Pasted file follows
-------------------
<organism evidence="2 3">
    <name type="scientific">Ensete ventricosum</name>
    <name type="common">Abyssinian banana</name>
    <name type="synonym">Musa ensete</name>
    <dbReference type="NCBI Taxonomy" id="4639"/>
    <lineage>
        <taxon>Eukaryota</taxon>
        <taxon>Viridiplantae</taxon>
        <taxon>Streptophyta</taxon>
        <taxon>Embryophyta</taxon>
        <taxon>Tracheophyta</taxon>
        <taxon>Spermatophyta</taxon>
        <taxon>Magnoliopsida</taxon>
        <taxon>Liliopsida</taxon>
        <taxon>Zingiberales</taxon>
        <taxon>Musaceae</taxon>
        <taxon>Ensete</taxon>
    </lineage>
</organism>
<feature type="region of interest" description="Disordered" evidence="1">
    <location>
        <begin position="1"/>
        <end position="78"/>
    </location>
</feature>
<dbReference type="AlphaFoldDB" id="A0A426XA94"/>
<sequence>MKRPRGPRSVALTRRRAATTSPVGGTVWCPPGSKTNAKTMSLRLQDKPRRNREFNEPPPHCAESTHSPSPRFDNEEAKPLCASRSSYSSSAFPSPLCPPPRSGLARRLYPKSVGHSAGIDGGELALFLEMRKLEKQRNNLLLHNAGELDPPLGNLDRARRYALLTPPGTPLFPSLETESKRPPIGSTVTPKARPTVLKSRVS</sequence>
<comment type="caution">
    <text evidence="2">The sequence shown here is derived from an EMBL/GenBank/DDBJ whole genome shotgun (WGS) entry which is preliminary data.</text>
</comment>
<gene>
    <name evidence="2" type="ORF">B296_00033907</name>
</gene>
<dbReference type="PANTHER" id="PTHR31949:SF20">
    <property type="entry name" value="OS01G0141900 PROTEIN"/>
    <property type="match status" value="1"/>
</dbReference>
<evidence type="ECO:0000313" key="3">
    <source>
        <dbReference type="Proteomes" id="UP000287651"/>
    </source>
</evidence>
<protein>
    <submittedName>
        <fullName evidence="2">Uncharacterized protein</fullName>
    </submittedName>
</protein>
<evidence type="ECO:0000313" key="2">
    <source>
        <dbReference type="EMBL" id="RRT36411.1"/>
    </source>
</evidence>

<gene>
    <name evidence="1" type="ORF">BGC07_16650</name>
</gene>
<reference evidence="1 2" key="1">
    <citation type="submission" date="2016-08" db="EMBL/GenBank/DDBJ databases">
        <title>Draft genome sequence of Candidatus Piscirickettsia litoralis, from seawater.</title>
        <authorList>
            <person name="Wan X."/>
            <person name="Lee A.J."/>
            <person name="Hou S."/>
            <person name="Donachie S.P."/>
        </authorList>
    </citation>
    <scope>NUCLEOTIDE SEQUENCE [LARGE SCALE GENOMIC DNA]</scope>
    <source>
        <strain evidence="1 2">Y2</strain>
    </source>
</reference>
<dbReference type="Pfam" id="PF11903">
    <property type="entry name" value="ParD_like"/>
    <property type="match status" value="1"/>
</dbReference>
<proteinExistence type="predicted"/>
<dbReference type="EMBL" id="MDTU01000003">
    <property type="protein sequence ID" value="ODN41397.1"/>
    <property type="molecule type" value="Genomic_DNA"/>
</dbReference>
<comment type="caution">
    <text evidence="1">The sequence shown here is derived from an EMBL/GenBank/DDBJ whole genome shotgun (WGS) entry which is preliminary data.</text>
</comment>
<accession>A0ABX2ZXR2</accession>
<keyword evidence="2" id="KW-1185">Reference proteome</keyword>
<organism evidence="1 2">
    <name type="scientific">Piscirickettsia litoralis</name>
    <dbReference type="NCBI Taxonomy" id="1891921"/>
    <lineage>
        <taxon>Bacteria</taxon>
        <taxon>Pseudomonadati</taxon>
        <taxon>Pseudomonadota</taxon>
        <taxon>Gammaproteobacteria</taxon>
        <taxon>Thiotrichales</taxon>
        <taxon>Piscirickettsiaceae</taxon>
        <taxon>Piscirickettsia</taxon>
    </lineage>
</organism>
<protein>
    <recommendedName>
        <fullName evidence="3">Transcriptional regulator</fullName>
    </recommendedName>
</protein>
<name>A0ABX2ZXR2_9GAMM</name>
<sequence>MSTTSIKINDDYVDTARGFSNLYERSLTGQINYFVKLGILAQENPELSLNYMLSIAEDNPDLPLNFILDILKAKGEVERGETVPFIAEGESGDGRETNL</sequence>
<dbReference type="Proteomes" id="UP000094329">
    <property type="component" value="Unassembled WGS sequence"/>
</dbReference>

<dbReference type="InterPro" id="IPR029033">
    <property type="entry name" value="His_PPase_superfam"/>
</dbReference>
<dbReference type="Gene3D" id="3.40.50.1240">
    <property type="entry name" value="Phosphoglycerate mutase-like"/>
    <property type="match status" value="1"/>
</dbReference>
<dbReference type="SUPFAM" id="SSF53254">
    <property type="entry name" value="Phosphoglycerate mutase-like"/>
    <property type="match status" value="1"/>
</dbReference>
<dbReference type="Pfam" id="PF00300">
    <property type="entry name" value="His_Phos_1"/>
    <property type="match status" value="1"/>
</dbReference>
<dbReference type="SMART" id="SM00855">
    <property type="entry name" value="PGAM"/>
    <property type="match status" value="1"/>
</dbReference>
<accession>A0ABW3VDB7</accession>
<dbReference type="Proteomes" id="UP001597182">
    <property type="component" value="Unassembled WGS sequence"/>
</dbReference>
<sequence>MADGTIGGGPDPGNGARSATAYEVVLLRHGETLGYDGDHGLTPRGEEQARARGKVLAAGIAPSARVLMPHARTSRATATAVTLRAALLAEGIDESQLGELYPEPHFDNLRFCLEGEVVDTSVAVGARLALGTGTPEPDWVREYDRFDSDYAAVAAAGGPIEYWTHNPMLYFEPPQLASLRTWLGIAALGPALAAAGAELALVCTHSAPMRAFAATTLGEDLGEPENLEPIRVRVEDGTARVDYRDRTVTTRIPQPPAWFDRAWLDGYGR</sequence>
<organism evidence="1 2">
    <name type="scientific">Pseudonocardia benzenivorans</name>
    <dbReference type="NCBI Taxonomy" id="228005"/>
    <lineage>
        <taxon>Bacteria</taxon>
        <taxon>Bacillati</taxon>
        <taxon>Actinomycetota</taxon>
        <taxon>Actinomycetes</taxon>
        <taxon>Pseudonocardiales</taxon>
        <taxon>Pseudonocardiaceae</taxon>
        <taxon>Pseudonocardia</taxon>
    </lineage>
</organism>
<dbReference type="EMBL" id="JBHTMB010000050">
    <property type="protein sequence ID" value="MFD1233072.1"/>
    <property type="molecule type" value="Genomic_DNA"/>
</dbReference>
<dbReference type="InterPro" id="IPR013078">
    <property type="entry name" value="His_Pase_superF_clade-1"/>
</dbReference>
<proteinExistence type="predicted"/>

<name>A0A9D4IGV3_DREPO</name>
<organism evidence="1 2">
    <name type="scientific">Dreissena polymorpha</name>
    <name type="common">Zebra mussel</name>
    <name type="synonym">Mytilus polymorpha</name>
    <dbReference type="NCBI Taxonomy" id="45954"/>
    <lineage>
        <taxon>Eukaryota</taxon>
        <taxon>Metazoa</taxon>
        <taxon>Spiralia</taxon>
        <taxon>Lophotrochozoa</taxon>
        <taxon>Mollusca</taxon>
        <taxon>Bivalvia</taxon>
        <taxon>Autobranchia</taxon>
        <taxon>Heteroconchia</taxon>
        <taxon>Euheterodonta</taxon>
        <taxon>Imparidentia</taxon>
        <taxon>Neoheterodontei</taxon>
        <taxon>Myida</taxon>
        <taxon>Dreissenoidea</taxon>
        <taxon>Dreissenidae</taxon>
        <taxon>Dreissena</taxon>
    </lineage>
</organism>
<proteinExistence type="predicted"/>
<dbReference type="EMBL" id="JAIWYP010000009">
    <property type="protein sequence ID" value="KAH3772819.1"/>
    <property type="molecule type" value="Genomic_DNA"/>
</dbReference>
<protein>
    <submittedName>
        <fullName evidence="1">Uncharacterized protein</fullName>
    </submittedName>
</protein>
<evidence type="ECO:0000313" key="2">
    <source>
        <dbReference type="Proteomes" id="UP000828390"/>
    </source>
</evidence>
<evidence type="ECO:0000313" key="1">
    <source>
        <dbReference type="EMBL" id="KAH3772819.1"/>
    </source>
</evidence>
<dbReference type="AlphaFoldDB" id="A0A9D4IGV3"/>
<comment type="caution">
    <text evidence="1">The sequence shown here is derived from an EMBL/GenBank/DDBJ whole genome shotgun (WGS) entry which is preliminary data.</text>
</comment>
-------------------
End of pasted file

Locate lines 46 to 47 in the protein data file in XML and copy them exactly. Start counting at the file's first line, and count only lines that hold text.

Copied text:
    </submittedName>
</protein>